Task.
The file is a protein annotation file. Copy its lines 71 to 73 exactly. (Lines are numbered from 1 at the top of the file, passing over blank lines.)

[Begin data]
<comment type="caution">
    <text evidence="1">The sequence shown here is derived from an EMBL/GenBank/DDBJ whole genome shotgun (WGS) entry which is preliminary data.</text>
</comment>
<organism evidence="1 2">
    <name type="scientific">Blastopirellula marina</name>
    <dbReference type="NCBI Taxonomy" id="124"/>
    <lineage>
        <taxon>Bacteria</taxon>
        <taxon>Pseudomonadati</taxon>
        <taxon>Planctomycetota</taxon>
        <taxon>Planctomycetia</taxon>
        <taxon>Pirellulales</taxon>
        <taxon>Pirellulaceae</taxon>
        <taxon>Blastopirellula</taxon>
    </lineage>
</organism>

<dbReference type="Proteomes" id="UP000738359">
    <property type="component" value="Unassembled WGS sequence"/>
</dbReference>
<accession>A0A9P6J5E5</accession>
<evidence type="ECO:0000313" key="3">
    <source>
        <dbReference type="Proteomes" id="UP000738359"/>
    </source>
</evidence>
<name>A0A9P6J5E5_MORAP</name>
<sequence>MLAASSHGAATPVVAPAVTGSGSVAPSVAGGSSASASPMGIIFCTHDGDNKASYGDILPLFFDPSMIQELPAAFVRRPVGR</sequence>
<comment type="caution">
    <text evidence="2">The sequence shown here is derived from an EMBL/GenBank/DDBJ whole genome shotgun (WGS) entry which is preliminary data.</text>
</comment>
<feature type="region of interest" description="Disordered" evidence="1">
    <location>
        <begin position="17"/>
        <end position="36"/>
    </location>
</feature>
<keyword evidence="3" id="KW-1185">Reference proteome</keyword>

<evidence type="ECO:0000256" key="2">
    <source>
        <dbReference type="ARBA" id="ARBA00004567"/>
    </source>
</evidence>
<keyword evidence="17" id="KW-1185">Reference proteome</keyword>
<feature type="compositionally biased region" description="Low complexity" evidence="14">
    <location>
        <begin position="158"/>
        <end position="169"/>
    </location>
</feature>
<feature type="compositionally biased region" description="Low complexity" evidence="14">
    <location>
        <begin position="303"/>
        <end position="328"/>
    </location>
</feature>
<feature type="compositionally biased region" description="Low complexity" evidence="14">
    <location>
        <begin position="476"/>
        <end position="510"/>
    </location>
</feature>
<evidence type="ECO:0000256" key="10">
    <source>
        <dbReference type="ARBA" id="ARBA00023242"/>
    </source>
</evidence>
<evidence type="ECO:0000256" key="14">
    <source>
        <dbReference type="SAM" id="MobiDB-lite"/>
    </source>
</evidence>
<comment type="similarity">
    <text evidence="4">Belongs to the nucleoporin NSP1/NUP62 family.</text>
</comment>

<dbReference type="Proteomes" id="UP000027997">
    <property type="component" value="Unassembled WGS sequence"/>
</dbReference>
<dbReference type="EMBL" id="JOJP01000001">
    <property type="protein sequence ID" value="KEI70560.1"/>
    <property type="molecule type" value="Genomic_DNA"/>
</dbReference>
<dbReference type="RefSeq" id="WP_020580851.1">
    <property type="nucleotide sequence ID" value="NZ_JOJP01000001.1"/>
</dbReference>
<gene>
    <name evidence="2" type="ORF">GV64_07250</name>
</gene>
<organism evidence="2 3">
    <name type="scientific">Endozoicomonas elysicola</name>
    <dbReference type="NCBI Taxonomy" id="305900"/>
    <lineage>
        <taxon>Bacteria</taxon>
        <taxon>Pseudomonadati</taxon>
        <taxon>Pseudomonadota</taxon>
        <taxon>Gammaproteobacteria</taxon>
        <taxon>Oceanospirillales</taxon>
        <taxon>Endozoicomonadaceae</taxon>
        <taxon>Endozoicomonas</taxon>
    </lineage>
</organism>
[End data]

</evidence>
<comment type="similarity">
    <text evidence="4">Belongs to the nucleoporin NSP1/NUP62 family.</text>